How Much Can You Save With Off-Peak Charging?
July 21, 2016
July 21, 2016
Electric vehicles use a lot of electricity. An all-electric Nissan LEAF requires nearly 3,242 kilowatt-hours of juice to cover the 11,346 miles Americans average in their cars annually. That amounts to a 30 percent increase in an average household’s electricity consumption.
Seattle, which benefits from blending cheap, hydroelectric energy into the grid, has a lower cost of electricity than most West Coast cities. Still, adding an electric vehicle would cost an additional $420.43 per year to the average Seattle household at current energy prices. That’s far less than the more than $1,900 a 28-MPG gas vehicle would require covering the same miles, but believe it or not, there’s still room for further savings.
Seattle City Light is one of a dwindling number of utilities servicing major U.S. metropolitan areas that don’t yet offer discounted electric rates during hours of low demand. Utilities all over the country have adopted Time of Use (TOU) plans to encourage shifting energy use away from prime hours, which span from roughly mid-afternoon to late evening.
Utilities typically lose money the less balanced demand is from hour to hour. Because electric cars tend to charge overnight, when demand is at its lowest, most utilities have a strong incentive to promote EV adoption—particularly for cars that charge during the early morning hours.
Time of Use Plans Vary
Different climates, seasons and energy generation sources contribute to create a disparate patchwork of TOU schemes throughout the country. (We compared a number of TOU rate plans recently.) In some places, energy is virtually free overnight. In others, savings from overnight charging may not exceed a few cents per kilowatt-hour.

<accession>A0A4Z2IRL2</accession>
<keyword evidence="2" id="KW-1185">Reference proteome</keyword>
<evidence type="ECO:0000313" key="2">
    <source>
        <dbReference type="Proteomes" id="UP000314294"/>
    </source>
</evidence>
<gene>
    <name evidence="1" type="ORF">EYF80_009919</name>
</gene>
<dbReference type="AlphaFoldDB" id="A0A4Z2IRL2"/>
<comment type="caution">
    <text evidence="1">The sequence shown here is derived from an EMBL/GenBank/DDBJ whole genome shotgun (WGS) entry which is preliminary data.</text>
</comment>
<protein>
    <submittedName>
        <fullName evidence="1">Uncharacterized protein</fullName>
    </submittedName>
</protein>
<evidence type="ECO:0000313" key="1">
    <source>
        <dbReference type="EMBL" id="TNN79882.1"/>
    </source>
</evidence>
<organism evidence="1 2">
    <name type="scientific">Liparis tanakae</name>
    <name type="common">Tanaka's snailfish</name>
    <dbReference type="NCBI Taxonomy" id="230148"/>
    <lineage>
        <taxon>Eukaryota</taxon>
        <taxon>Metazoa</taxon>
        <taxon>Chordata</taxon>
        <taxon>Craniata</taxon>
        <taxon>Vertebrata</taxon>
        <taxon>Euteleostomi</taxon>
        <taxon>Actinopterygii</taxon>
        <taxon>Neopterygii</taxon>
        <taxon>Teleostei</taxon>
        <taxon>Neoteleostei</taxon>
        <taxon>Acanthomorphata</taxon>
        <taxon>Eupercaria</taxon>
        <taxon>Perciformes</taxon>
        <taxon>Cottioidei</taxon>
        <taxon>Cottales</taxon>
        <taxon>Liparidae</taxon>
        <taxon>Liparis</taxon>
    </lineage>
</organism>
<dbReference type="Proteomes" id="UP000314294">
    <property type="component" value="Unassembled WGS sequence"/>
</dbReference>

So where does TOU pricing benefit plug-in charging the most?
We looked at rates in the top six cities for plug-in vehicle adoption, according to a 2015 International Council on Clean Transportation whitepaper. San Francisco, Atlanta, Los Angeles, San Diego, Seattle and Portland were the top six cities for plug-in vehicle sales in 2014, and among them, only Seattle didn’t offer a TOU rate. (Most of the others went so far as to offer one specifically catering to EVs.)
We calculated the costs of charging exclusively during peak and off-peak hours under these plans to figure out just how much off-peak TOU charging can be worth to the average household.
Between the top five cities with available TOU rates, savings varied from just $116 per year to $237 per year depending upon the utility. In each case, we used current utility rates, average vehicle mileage, and the energy efficiency numbers for the Nissan LEAF to create a baseline to better understand how TOU savings vary from market to market.
As you can see, the variance between different TOU plans may be significant from a statistical standpoint, but it might not be all that noticeable on a monthly bill since costs are so low to begin with.
More noticeable is the difference in cost between Seattle and every other city we looked at. Despite Seattle’s relatively low, base per-kWh energy prices, the fact that it doesn’t offer any special programs for electric vehicles is costly to owners. Charging at home in Seattle is likely to push your household into the next cost tier (based on added demand), which makes owning an EV there relatively expensive compared to other cities.
TOU Savings Are Much More Significant for Fleets
Residential off-peak TOU charging can save your family a few hundred dollars a year compared to a standard tiered rate plan or frequent on-peak charging. But for fleets operating several or even dozens of plug-in vehicles, TOU charging under commercial rates can make the difference between seeing cost savings from EV adoption and not breaking even.
To illustrate this, we estimated the cost to charge a typical taxi logging 70,000 miles per year, in San Francisco. Under a standard Pacific Gas & Electric’s commercial TOU plan, the average per-kWh difference between peak and off-peak charging was just 3.6 cents—far less than the difference in most residential plans. Still, over the course of a year, charging exclusively during peak hours would cost the average driver more than $720 per year.
Spread over a fleet, the cost of failing to optimize charging schedules adds up.
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